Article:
I know you asked for a rigorous mathematical proof but since this is the only popular thread with this question (which I found) I am going to give a solution which helped me think of this. It is a pseudo game theoretic set up for the problem

Set up: There are 2 players - A and B. The payoffs are symmetric and the game is a simultaneous game where at each stage both players are asked if they know the other's player's draw, and each player has the set of actions {yes, no} (as the answer to "do you know which number the other player has?"). Payoffs are just 1 if 1 player gets the correct answer, 0 if both players say "no" and -1 if they get the wrong answer (payoffs aren't necessary to fully understand this)

Okay the key portion: this is where I kind of modify the question. The question I am asking is (and what I believe that the actual question is also effectively asking in the end) is: There is a game where two players draw a card identically, and they get numbers such that the difference between the numbers is 1 (think of this as nature's move). The numbers are drawn from a set of positive integers. What is the optimal NE strategy that they can use two effectively find out what their numbers are?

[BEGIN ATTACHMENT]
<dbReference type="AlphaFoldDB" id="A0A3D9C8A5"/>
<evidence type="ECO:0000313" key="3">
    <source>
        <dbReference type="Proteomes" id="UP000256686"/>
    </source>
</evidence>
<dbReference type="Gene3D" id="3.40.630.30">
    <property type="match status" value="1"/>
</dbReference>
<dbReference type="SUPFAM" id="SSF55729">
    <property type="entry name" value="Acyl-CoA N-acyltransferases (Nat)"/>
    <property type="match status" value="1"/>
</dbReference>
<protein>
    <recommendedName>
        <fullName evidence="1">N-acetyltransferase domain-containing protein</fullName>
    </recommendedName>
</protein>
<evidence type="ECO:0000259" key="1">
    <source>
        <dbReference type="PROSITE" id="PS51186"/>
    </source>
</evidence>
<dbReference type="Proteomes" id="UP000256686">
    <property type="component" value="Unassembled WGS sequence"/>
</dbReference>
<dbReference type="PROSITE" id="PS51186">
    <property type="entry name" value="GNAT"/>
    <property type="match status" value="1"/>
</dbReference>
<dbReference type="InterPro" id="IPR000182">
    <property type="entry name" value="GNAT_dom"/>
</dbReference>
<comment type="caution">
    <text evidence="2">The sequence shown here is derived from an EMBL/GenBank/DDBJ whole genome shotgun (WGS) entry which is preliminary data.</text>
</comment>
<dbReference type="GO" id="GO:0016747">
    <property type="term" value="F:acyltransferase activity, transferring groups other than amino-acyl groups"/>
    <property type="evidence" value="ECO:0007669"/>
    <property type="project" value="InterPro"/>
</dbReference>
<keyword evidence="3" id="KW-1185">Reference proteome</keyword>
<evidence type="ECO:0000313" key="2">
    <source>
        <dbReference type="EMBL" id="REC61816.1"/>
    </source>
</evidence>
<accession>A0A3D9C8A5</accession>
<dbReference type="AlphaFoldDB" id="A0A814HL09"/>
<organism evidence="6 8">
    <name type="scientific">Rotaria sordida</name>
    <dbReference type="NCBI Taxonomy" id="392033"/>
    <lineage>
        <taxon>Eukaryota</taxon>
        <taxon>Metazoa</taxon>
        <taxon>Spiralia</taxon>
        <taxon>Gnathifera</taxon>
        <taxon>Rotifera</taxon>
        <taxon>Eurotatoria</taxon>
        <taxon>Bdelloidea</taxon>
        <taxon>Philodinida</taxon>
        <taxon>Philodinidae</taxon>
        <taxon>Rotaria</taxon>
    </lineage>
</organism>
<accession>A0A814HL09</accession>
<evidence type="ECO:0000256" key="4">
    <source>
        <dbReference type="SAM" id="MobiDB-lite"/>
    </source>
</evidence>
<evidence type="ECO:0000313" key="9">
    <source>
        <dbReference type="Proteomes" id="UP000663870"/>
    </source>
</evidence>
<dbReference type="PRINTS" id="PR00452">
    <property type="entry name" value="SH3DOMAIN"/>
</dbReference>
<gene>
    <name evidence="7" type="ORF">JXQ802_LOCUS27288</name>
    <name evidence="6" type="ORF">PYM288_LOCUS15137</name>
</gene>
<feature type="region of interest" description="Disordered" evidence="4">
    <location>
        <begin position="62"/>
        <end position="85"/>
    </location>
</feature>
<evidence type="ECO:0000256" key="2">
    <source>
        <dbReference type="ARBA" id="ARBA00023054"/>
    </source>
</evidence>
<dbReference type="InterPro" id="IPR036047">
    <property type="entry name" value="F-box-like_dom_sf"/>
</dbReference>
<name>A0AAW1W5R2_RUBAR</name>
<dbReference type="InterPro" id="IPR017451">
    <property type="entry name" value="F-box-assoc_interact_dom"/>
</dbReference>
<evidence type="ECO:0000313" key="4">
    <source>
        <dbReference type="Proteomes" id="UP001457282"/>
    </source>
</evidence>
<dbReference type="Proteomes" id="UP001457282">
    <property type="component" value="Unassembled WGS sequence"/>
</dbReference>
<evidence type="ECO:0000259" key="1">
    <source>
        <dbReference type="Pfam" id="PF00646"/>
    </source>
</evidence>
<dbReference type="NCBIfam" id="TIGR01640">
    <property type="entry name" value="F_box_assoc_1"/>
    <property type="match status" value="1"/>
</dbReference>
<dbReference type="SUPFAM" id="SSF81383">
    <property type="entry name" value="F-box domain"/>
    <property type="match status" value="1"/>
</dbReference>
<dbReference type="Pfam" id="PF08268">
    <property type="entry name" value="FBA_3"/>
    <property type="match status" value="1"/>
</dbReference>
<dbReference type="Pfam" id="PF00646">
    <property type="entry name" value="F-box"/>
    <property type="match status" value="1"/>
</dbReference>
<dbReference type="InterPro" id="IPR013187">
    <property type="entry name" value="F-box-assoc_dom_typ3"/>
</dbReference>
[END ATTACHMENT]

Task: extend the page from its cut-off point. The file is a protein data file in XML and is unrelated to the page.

Before we go ahead, for simplicity a payoff (a, b) is same as (b, a). Also, we name states of the world as 1 if the state is (1,2), 2 if the state is (2, 3), etc. Basically state = a

Okay so I'm going to outline the strategy here. Generally a player's response will be determined by i) the other players action in $$timeperiod_{t-1}$$ and the draw of the player. How the other player's action determines the strategy is to see how consistent the other player's strategy is to the optimal strategy if the state had been $$state_{n-1}$$.

Also also, when going from state to state and checking for consistency, player i puts himself in player j's shoes had the state been $$state_{n-1}$$. i.e. if we are in state 3, and player A is checking for consistency with state 2, he thinks of himself as player B.

Let's explore the strategy:

1. If player i's number is 1, answer "Yes" in time period 1. The other player has 2. This is trivial. Given that the other player's number is 1 plus/minus 1, which makes it either {0, 2}, combined with the fact that we draw from positive integers, (0 can't be possible), the other player has to have 2.

2. Let's go to state 2 (i. e. (2,3)).